Conventional or Sumo Deadlift?

Someone say deadlifts? No? You sure? Coulda sworn we heard someone say deadlifts. It’s a little known fact that all you have to do is go into the bathroom with the lights off and say ‘deadlifts’ three times and a Coach from P360 will appear out of thin air telling you to get your hips through. The deadlift is a wonderful movement, and with it in our current cycle we thought we’d talk a little bit about optimizing it.

Thing with the deadlift is, it often gets a bad reputation that usually born from someone getting hurt doing it improperly. Now, when we say ‘improperly’ we don’t necessarily mean like the horrible “dog taking a poop” rounded low back videos. Those don’t really happen in real life that often. The more common culprits are the following:

  • Relying on your lumbar back as the prime mover, not the hamstrings and glutes.
  • Too much weight on the bar, too soon.
  • Subtle compensatory habits over time that develop improper activation. Like sitting on a chair all day, getting your glutes sleepy and then going to PR.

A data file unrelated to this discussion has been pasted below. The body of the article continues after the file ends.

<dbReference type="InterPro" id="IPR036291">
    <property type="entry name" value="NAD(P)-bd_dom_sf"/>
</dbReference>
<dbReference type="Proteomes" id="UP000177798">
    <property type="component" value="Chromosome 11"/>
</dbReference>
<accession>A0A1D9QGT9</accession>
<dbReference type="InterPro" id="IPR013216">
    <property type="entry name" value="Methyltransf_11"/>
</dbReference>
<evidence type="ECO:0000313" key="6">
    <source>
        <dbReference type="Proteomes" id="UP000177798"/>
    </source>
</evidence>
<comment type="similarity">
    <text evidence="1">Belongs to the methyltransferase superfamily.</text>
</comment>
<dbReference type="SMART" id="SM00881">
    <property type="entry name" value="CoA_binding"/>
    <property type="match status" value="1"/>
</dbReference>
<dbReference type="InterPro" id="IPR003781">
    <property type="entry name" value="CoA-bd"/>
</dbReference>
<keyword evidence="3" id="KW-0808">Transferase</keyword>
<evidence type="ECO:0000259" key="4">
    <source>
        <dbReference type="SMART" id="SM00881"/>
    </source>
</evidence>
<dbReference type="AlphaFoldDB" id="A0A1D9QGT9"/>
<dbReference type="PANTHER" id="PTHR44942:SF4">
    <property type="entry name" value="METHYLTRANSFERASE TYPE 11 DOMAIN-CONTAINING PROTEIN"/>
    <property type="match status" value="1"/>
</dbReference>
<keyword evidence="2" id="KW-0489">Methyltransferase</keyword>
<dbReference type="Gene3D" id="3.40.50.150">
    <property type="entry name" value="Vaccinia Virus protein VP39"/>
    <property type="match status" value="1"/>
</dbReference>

The good news is all of these can be reasonably negated by getting you into the right set-up. Before we get into the nuts and bolts of it we can tell you flat out that no version is inherently superior than the other. Our record board is littered with both versions. Wes deadlifted 620# in conventional, and three of the five top female deadlifts were pulled sumo. Both the sumo and the conventional set-up get great results. Both build strength and muscle along the posterior chain.

The critical takeaway from this article should not be whether you should deadlift. You should. It should be about finding the set up that’s best for you in order to set your body up for the most success and longevity with it.

The Conventional Deadlift

The conventional pull is what we most commonly see across the industry.  It is a narrow stance pull where our feet are lined up hips width apart and it is an absolute boss at getting you strong, improving your fitness, and developing muscle.

How is the set-up different than the sumo deadlift?

  • The feet are inside of the hands.
  • The toes are pointed forward.
  • The torso is a bit closer to parallel to the ground on the set-up (but not full parallel)